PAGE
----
This is pretty generic advice for any business but essential knowledge in order to be an effective coach.
“If you don’t blow your own horn,” Weiss writes, “there is no music.”
Alan’s premise is that “one of the fundamental problems of low self-esteem, is the belief (and commensurate manifestations) that you’re not deserving, don’t merit attention and can’t justify your true value”. You must be your own best cheerleader! If not you, then who will promote your business and expertise as a coach? In a one person business, you are everything, so you better be able to blow your own horn. If you can’t or won’t, then you’re obviously not million dollar coach material as it’s essential to have a healthy sense of self and ego.
“Don’t feel obligated to listen to unsolicited feedback, even from your peers,” he says. “Find people whom you trust based on their success and solicit the feedback that you require”.
Haven’t we all been subjugated to torrents of unsolicited advice? One of the best phrases I’ve learned in the past few years is “what someone else thinks of you is none of your business”. When you raise your self-esteem, you look within for approval, not externally. I now ask for feedback from others who I trust when I want a second opinion and ignore any unsolicited advice from people I casually meet at networking events.
Perfectionism is Overrated
"Life is about success, not about perfection"
He advocates that you move when you’re only 80% ready. That’s what it means to not wait for perfection as you’ll be waiting forever. Most project managers know that the last 20% of a project takes up 80% of the time. He says to just settle for success, not a perfect 10.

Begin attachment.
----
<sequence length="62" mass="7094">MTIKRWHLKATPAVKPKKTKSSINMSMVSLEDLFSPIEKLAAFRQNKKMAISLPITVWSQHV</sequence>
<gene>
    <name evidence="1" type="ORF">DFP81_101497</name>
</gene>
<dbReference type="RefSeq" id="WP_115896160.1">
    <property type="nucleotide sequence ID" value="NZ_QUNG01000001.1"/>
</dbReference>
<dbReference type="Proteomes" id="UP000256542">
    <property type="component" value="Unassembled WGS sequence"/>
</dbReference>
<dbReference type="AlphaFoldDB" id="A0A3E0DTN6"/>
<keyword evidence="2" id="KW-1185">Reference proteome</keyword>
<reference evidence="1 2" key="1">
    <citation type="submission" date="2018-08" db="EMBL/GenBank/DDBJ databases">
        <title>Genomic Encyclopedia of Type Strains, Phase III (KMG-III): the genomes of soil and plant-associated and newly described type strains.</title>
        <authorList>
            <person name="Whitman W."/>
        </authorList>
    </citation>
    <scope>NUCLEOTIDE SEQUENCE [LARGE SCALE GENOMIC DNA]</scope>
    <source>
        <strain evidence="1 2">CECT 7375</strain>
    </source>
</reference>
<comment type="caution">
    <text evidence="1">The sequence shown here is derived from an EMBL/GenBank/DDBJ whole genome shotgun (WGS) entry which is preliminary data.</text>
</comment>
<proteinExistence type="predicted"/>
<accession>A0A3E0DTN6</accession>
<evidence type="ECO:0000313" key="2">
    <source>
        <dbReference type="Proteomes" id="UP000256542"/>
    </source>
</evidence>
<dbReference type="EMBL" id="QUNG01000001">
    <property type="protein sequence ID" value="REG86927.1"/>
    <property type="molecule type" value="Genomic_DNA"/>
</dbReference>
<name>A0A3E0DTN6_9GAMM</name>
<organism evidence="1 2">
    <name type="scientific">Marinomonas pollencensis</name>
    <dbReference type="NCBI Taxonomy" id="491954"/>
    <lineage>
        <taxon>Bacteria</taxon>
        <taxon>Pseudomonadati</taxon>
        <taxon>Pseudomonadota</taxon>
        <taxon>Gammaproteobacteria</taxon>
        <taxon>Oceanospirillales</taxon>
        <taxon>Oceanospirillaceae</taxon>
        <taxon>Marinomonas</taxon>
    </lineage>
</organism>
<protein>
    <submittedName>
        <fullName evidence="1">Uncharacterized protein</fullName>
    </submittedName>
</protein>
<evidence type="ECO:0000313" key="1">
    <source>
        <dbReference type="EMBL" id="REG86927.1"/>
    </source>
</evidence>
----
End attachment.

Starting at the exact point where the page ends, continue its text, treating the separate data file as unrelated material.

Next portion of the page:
“Improve by 1% every day, and in 70 days you’ll be twice as good as you are right now!”
What does 1% feel like? Clash your hands together. Automatically one thumb will be over the other (typically right thumb on top = right brained, left thumb = left brained). Now reverse the thumbs. Notice how it feels a little like a pebble in your shoe? Not terribly disturbing but just different. That’s a 1% change. Anyone can make that small change every day if they focus on it.
His prolific writing career includes over 500 articles and 40 books, including his best-seller, Million Dollar Consulting, Million Dollar Speaking, and his newest is Million Dollar Coaching, all published by McGraw-Hill. Do you sense a theme here? Million Dollar Launch is the next.
There is some overlap in those books mentioned above but never mind what business you’re in or what you call yourself, his philosophy is about proving value and ROI.
If you have an established coaching practice, there are some tidbits here that justify you grandfathering your existing clients but ensure you’re getting paid for the improvements that you make.
As Alan says, wealth is really discretionary time. He runs the week-long Million Dollar Consulting® College for US$16,000 in case you want to fast track your million dollar business. He will push you to places you haven’t been to before. I know people who have trained with him and know he’s the real deal and he does create millionaires.
As coaches, don’t we encourage our clients to dream big?
But are YOU dreaming big enough? If not, why not?